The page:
04/28/2020 Jeff Deist
Americans are uniquely privileged, to the point of simply imagining they can stay home for months and months without suffering severe economic hardship as a result. Our unique privilege is delusion, the mentality that America is rich and will remain rich without particular effort on our part. Abundance simply materializes around us, regardless of incentives, and the job of politicians is to rearrange this abundance more equitably.
Polls such as this one showing widespread American support for quarantines and business shutdowns are evidence of this American privilege. Eighty percent of respondents think shutdowns by various state governors are justified as a response to the COVID-19 virus, and one-third support extending closure for another six months!
This reflexive and unthinking complicity from the American public is partially explained by media hype, of course, over an illness which at this writing has killed fewer than sixty thousand Americans. Fear and hysteria always sell. The press clearly wants the coronavirus to be a major event, one that unseats Trump in the fall. (For its part, the administration is doing a terrible job, starting with the awful Dr. Fauci, whom the president should have sacked months ago.) And clearly the various governors’ responses are wildly out of proportion to the actual public health threat, even if initially well intentioned due to sheer uncertainty of the virus’s lethality.
But something far more fundamental is at work here. Americans simply fail to understand, or even much think about, the fragility of distribution chains and the goods and services we rely on. Earlier this week the chairman of conglomerate Tyson Foods warned that disruptions at processing plants could create very serious shortages of beef, chicken, and pork in US grocery stores, and decimate livestock farmers. And of course this was bound to happen as the dominos fell: the shutdowns would not only impact “nonessential” goods, but everything.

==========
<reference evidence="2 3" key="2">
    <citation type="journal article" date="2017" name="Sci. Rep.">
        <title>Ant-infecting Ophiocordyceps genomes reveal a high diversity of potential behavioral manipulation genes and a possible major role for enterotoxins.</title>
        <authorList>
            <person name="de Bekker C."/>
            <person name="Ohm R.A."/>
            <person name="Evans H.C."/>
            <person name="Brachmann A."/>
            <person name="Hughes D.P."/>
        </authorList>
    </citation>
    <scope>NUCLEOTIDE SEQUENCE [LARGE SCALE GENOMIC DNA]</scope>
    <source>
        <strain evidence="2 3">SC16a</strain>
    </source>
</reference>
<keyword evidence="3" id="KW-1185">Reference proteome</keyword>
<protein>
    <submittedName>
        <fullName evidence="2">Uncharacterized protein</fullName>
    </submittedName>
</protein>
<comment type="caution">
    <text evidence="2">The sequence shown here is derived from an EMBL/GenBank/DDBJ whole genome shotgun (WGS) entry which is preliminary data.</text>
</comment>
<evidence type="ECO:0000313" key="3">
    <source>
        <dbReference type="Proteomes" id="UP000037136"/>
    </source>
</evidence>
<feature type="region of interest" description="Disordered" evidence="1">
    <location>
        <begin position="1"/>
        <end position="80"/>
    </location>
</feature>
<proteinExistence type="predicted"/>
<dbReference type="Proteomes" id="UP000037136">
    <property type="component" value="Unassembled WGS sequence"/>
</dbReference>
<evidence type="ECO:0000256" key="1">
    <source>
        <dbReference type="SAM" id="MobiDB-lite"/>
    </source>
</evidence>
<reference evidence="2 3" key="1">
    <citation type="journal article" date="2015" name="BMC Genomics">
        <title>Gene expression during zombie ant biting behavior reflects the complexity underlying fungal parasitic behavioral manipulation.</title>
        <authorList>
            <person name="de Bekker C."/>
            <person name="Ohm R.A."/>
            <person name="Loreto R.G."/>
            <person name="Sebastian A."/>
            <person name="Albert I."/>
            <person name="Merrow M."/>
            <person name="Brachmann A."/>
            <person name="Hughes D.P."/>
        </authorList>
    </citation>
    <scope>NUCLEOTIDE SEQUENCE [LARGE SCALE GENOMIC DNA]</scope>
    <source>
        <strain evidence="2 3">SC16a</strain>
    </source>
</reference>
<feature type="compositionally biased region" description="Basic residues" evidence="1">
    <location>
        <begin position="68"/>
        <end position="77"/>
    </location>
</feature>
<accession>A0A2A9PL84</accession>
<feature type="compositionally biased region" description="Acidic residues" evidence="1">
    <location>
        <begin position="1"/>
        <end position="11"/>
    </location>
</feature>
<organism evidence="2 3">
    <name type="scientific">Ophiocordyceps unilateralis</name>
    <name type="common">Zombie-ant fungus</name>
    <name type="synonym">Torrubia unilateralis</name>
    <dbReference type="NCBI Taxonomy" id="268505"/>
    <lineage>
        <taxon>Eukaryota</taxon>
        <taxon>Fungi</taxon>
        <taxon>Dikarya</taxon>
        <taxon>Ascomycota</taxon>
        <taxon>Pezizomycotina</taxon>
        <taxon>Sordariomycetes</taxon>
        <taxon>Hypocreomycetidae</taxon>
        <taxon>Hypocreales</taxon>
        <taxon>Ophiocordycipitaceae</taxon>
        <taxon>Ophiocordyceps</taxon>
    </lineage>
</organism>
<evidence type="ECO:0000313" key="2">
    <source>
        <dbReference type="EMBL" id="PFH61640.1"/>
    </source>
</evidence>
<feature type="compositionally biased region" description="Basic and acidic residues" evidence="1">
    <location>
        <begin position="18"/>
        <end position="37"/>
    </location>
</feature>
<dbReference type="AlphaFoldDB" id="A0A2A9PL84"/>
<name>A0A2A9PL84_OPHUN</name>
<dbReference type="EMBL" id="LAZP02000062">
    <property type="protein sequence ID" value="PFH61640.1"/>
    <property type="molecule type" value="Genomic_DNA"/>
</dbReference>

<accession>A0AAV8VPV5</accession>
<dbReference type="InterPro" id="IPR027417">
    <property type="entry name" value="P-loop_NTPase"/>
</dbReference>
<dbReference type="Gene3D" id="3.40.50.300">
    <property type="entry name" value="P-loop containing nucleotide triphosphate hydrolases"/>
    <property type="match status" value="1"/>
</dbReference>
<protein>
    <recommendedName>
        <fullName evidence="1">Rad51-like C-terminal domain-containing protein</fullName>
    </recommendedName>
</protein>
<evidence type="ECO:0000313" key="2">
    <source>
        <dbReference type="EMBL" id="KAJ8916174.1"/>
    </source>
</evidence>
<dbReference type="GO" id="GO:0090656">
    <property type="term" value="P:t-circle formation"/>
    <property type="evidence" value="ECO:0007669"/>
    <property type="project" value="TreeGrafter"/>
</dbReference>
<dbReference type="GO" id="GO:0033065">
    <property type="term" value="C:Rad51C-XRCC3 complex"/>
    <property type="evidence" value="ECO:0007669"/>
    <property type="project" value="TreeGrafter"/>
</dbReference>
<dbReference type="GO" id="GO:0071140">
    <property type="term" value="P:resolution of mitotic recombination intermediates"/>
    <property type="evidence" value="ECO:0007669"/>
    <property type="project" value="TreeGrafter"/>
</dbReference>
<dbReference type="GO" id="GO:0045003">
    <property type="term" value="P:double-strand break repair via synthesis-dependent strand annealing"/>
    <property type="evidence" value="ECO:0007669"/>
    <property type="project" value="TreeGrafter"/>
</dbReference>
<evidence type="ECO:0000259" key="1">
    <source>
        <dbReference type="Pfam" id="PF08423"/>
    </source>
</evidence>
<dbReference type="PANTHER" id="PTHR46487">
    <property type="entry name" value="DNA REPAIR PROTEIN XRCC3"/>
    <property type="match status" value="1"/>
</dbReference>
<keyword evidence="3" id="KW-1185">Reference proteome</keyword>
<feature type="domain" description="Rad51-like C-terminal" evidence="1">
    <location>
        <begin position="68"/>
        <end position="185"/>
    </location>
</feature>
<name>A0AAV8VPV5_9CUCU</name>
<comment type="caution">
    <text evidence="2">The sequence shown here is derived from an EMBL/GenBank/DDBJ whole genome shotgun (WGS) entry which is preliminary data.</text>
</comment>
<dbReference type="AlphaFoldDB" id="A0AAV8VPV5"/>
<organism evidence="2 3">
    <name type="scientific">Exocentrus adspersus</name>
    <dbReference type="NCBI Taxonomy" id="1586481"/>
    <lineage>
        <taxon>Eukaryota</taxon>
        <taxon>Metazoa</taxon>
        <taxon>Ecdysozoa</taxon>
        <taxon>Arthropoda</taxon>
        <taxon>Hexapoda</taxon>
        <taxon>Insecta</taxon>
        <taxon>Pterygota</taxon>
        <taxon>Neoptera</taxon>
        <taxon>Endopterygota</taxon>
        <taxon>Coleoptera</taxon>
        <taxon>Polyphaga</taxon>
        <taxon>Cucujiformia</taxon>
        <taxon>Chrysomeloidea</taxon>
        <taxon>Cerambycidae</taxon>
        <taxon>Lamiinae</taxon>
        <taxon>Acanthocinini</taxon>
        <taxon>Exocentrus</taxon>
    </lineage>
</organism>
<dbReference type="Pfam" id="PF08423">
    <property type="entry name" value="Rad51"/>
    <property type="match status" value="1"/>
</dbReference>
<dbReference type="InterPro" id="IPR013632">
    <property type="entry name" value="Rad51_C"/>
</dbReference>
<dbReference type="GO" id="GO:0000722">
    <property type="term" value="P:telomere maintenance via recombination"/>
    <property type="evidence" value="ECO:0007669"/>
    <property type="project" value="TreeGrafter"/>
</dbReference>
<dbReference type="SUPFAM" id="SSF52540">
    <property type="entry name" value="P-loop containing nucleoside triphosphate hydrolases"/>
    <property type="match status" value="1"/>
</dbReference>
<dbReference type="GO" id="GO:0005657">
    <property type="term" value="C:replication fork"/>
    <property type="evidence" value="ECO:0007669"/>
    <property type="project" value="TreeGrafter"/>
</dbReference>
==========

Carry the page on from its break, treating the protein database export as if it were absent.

Who didn’t see this? Will it take outright food shortages to make Americans change their minds about whether the shutdown is “worth it”?
We only need look at India for an example of what business and work shutdowns create in a country without as much existing wealth to consume, where far more people live close to the bone. The national work moratorium ordered by Prime Minister Modi has sent millions of migrant workers and unskilled laborers into very real danger of starvation. Already living hand to mouth and penniless, their jobs essentially banned, many have taken to walking hundreds of miles in 100-degree heat to their home villages—in hopes of being fed by their families. In a country with widespread poverty and depressingly little per capita capital investment, the shutdown is a death sentence for many. Without much capital accumulation, Indians have little savings and few investments to consume when income grinds to a halt. And India is hardly the only poor country at risk and needing food relief; one NGO official warns of “biblical” famines across thirty underdeveloped nations if supply chains continue to be disrupted and charitable economic aid dries up:
“We are not talking about people going to bed hungry,” he [David Beasley of the World Food Programme] told the Guardian in an interview. “We are talking about extreme conditions, emergency status—people literally marching to the brink of starvation. If we don’t get food to people, people will die.”
This is what poverty really means: having little or no cushion of wealth for an emergency. Poverty is best defined as a lack of savings and resulting capital, leaving people totally dependent on new and consistent income to survive. It is a condition only capital accumulation can improve. And yet “capitalism” is blamed for the unfolding tragedy before us:
Will stories like this finally make Americans understand the severity of the situation? BBC images from India show the heartbreaking human toll of the unprecedented decision simply to stop human work activity due to an infectious disease. Americans should take note, and soon.